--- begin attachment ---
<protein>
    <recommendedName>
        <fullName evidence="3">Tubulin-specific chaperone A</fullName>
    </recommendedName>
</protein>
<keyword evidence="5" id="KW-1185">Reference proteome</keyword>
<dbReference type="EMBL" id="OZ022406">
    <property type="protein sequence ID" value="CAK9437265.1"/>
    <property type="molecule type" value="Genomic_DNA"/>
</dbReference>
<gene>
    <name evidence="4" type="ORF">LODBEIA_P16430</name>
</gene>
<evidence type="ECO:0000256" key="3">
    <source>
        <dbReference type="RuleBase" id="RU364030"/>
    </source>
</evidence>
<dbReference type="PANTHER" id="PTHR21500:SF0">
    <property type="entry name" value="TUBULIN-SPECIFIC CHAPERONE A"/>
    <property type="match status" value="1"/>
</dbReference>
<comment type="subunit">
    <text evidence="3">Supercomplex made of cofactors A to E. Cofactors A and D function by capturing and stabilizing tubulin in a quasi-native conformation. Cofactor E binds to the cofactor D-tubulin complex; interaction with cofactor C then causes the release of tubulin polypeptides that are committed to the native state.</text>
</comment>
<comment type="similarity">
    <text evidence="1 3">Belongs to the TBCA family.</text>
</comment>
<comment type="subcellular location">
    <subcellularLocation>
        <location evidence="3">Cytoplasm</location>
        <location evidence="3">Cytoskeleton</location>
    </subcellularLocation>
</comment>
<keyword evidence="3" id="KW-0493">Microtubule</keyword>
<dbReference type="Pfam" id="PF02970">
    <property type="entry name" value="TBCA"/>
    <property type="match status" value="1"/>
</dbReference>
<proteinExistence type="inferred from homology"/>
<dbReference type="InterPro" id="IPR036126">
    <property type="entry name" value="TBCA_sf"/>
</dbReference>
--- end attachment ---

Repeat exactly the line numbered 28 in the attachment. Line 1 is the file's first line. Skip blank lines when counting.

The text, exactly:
</comment>